The U.S. government has proposed another round of trade talks with China to avoid further escalation in the countries' trade dispute, according to three people familiar with the matter.
Senior officials led by Treasury Secretary Steven Mnuchin recently extended the invitation to counterparts in China, the people said, speaking on condition of anonymity. One of the sources said the talks, if agreed to by the Chinese, are likely to take place in Washington.
The Wall Street Journal reported the U.S. overture earlier Wednesday, citing anonymous sources.
The White House has sought to protect intellectual property rights of American companies and pressure China to reduce its trade surplus with the U.S. President Donald Trump's administration has already imposed duties on $50 billion of Chinese exports since July, which spurred immediate retaliation from Beijing.
Trump hasn't yet pulled the trigger on tariffs on an additional $200 billion in Chinese goods. A comment period for that round of tariffs expired last week without U.S. action. Trump said last week that he's lined up an additional $267 billion of Chinese products for duties "on short notice if I want to," which would cover virtually everything the country exports to the U.S., including consumer goods such as clothing and Apple smartphones.
China has said it would retaliate against all of the U.S.' measures, fanning concerns that the trade war could dent the global economic outlook.
Efforts to end the dispute have fizzled so far. Officials from both countries have met four times for formal talks, most recently in August, when the Treasury Department's undersecretary for international affairs, David Malpass, led discussions in Washington with Chinese Vice Minister Wang Shouwen.
But those talks ended without a breakthrough, as the U.S. submitted a tweaked list of demands that China had previously said was unworkable, including a condition that China reduce the trade surplus. Last week, White House economic adviser Larry Kudlow complained that the Chinese have offered few concessions, and he underscored the president's willingness to hold firm, despite Trump's friendship with Chinese President Xi Jinping.
However, Kudlow did say that Trump would be open to meeting with Xi, possibly at a Group of 20 meeting in Argentina in late November.
Meanwhile, trade associations representing farmers, retailers, manufacturers and other industries are joining forces in a new multimillion-dollar campaign to oppose Trump's tariffs.
Groups lobbying for months to convince the president that tariffs are the wrong approach have been largely ignored. But a new coalition called Americans for Free Trade is joining Farmers for Free Trade, a nonprofit supported by major agricultural groups, in seeking to change the direction in Washington by highlighting stories of businesses, consumers and farmers negatively affected by the duties.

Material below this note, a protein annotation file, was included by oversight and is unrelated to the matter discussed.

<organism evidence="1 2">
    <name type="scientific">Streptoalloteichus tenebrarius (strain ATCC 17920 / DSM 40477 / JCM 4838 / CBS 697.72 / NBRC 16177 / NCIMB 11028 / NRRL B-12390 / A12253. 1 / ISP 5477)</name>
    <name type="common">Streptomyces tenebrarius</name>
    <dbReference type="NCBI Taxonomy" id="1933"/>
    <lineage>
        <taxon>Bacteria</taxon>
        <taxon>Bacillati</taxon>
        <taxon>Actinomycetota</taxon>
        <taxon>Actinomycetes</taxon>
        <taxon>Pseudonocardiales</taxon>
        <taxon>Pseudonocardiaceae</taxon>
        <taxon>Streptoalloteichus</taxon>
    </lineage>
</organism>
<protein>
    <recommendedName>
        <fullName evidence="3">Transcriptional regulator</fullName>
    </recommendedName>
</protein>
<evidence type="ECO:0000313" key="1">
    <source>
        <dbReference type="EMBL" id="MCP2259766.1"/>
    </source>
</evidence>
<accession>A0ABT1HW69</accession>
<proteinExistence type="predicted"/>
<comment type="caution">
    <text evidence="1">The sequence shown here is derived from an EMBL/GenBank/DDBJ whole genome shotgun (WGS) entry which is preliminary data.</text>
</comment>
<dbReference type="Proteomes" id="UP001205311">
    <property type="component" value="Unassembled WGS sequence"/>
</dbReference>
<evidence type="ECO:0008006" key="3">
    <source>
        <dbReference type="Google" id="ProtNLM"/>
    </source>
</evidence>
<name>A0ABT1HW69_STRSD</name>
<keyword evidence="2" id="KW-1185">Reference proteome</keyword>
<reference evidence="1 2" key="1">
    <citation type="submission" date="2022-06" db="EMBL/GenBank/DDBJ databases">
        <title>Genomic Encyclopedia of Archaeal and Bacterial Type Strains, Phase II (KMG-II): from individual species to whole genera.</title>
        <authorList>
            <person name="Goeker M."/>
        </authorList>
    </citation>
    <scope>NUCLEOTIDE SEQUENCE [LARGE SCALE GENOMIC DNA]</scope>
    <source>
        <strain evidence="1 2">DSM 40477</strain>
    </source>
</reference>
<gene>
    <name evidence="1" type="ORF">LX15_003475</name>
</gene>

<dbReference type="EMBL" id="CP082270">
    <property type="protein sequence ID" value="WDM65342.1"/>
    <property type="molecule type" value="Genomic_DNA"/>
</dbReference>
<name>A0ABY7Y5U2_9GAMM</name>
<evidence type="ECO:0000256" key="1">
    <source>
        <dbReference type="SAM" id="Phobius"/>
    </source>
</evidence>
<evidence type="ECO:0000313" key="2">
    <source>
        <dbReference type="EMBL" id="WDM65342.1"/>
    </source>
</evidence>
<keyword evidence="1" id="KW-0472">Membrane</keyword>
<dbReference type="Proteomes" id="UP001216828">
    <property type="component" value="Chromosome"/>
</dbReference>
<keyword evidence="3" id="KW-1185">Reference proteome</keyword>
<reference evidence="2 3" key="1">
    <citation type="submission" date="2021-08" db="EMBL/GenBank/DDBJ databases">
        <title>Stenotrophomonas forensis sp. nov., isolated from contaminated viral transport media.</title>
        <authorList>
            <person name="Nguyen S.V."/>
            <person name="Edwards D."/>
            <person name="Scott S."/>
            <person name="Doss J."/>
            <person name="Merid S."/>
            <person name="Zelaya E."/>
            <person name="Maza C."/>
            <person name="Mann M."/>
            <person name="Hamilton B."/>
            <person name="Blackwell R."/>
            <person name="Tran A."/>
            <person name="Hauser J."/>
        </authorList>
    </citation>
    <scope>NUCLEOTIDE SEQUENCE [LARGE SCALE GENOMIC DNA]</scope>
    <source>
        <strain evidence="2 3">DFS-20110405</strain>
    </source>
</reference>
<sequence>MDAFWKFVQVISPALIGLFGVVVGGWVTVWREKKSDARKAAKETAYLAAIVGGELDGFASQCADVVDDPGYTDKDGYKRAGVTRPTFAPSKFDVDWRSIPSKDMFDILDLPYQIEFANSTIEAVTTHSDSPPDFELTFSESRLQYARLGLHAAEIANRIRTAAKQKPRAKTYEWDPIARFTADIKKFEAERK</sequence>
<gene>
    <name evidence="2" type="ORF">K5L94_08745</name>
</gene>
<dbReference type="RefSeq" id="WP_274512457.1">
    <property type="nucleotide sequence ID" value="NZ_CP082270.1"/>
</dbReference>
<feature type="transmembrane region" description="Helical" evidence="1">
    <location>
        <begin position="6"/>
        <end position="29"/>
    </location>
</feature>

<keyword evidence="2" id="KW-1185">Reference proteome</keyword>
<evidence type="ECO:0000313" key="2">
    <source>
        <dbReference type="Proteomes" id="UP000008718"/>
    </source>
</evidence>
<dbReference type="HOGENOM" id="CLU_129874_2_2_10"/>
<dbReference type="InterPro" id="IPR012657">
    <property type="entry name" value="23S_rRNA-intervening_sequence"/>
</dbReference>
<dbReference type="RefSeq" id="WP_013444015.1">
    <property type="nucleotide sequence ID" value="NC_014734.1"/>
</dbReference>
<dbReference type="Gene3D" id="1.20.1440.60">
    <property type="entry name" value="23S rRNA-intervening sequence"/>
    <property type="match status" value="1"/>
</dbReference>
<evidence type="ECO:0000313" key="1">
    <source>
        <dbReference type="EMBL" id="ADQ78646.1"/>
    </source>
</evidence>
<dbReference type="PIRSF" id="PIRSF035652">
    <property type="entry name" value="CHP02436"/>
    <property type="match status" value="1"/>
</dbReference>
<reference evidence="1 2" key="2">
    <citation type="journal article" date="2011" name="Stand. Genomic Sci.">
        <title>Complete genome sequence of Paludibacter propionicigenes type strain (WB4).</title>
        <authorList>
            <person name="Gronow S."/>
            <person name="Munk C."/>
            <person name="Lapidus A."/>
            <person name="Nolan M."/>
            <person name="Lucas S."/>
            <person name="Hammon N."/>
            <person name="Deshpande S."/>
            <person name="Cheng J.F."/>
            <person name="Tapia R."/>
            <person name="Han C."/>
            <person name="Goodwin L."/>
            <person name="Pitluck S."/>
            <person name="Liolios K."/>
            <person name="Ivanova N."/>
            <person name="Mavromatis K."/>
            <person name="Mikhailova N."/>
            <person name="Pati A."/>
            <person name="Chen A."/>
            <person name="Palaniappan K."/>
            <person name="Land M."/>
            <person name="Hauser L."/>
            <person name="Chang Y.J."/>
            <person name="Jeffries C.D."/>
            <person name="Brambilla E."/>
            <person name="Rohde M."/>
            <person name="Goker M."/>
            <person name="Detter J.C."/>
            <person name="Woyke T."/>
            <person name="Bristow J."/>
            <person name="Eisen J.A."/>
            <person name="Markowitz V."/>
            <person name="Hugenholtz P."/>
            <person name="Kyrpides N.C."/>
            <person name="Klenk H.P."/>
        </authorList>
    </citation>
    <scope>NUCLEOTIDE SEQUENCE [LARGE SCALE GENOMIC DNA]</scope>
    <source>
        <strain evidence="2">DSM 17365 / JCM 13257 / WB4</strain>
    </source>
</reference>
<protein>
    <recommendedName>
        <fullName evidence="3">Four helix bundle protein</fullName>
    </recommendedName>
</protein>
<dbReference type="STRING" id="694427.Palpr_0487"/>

The groups announced the coalition Wednesday with a jointly funded campaign of more than $3 million, involving town-hall-style events in key congressional districts ahead of the midterm elections, as well as digital advertising and grass-roots outreach to Congress and the administration. More than 80 coalition members have signed a letter to all members of Congress asking for support in fighting the duties and providing oversight on trade-policy matters.
The idea is to amplify the stories of small businesses, consumers and industries hurt by the duties to show the administration that the short-term U.S. economic pain from tariffs and retaliation from other countries is not worth any long-term deal Trump hopes to strike using tariffs as leverage, coalition members said.
"The political calculus may lead the administration to think this is a winning hand," said Dean Garfield, chief executive of the Information Technology Industry Council, whose members include Apple, Google and Microsoft. "But if we can change the realities on the ground, then the administration may recalibrate."
Trump has acknowledged the effect of the duties -- especially China's retaliatory tariffs on soybeans and other U.S. agricultural products -- by offering $12 billion in assistance to farmers, a key part of his political base who helped him carry rural states in the 2016 presidential election.
The new campaign will show the damage the tariffs are having across the U.S. economy and the "real economic consequences for American families," said Brian Kuehl, executive director of Farmers for Free Trade.
The group is joining the new coalition, which formalizes a group of organizations and companies the National Retail Federation has helped lead. The coalition includes other large trade associations such as the Consumer Technology Association, American Petroleum Institute, American Apparel and Footwear Association, Association of Equipment Manufacturers, Toy Association and National Fisheries Institute.
There are plans for kickoff events starting next week in Chicago; Nashville, Tenn.; Pennsylvania; and Ohio, with other events before the midterm elections "in key communities throughout the heartland," the groups said.
"Our motto right now is, 'Try everything,"' said Nicole Vasilaros, a senior vice president for the National Marine Manufacturers Association, a coalition member.
Information for this article was contributed by Andrew Mayeda of Bloomberg News.
Business on 09/13/2018
Print Headline: U.S. said to propose new China talks